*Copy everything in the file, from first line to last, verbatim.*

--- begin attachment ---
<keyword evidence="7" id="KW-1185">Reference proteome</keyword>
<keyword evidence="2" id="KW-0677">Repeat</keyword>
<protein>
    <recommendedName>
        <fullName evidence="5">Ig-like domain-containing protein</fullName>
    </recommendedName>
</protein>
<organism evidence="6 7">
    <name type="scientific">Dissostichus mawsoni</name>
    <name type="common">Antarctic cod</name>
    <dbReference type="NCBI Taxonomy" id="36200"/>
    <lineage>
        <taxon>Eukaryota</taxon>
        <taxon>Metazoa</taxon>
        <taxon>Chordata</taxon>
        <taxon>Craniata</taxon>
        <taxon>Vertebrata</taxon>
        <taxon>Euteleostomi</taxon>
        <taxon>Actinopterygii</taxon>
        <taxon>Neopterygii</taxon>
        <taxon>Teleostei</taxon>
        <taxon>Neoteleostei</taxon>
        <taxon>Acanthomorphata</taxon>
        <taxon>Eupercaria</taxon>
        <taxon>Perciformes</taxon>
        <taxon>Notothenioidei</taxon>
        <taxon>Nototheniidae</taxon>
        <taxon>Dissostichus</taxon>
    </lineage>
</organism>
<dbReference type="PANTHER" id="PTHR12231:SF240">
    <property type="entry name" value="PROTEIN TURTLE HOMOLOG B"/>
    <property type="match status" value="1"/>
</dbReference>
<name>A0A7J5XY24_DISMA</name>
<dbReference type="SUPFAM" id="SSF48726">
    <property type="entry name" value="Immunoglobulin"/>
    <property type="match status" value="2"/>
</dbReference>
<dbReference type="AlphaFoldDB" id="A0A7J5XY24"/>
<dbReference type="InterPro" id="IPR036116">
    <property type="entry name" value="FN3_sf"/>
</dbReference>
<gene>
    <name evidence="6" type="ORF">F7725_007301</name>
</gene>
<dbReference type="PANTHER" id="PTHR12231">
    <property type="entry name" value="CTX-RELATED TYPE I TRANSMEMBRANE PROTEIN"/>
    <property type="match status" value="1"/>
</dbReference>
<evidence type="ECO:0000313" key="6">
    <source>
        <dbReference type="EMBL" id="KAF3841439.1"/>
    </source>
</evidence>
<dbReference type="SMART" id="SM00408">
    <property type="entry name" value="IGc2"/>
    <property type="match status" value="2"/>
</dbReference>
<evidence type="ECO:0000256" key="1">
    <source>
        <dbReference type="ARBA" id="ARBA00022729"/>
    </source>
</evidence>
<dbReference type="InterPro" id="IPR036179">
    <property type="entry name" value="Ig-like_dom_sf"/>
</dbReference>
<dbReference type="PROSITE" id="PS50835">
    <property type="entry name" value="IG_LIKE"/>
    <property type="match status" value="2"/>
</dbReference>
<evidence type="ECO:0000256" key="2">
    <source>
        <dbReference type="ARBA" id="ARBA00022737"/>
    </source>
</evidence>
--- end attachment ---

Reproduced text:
<keyword evidence="7" id="KW-1185">Reference proteome</keyword>
<keyword evidence="2" id="KW-0677">Repeat</keyword>
<protein>
    <recommendedName>
        <fullName evidence="5">Ig-like domain-containing protein</fullName>
    </recommendedName>
</protein>
<organism evidence="6 7">
    <name type="scientific">Dissostichus mawsoni</name>
    <name type="common">Antarctic cod</name>
    <dbReference type="NCBI Taxonomy" id="36200"/>
    <lineage>
        <taxon>Eukaryota</taxon>
        <taxon>Metazoa</taxon>
        <taxon>Chordata</taxon>
        <taxon>Craniata</taxon>
        <taxon>Vertebrata</taxon>
        <taxon>Euteleostomi</taxon>
        <taxon>Actinopterygii</taxon>
        <taxon>Neopterygii</taxon>
        <taxon>Teleostei</taxon>
        <taxon>Neoteleostei</taxon>
        <taxon>Acanthomorphata</taxon>
        <taxon>Eupercaria</taxon>
        <taxon>Perciformes</taxon>
        <taxon>Notothenioidei</taxon>
        <taxon>Nototheniidae</taxon>
        <taxon>Dissostichus</taxon>
    </lineage>
</organism>
<dbReference type="PANTHER" id="PTHR12231:SF240">
    <property type="entry name" value="PROTEIN TURTLE HOMOLOG B"/>
    <property type="match status" value="1"/>
</dbReference>
<name>A0A7J5XY24_DISMA</name>
<dbReference type="SUPFAM" id="SSF48726">
    <property type="entry name" value="Immunoglobulin"/>
    <property type="match status" value="2"/>
</dbReference>
<dbReference type="AlphaFoldDB" id="A0A7J5XY24"/>
<dbReference type="InterPro" id="IPR036116">
    <property type="entry name" value="FN3_sf"/>
</dbReference>
<gene>
    <name evidence="6" type="ORF">F7725_007301</name>
</gene>
<dbReference type="PANTHER" id="PTHR12231">
    <property type="entry name" value="CTX-RELATED TYPE I TRANSMEMBRANE PROTEIN"/>
    <property type="match status" value="1"/>
</dbReference>
<evidence type="ECO:0000313" key="6">
    <source>
        <dbReference type="EMBL" id="KAF3841439.1"/>
    </source>
</evidence>
<dbReference type="SMART" id="SM00408">
    <property type="entry name" value="IGc2"/>
    <property type="match status" value="2"/>
</dbReference>
<evidence type="ECO:0000256" key="1">
    <source>
        <dbReference type="ARBA" id="ARBA00022729"/>
    </source>
</evidence>
<dbReference type="InterPro" id="IPR036179">
    <property type="entry name" value="Ig-like_dom_sf"/>
</dbReference>
<dbReference type="PROSITE" id="PS50835">
    <property type="entry name" value="IG_LIKE"/>
    <property type="match status" value="2"/>
</dbReference>
<evidence type="ECO:0000256" key="2">
    <source>
        <dbReference type="ARBA" id="ARBA00022737"/>
    </source>
</evidence>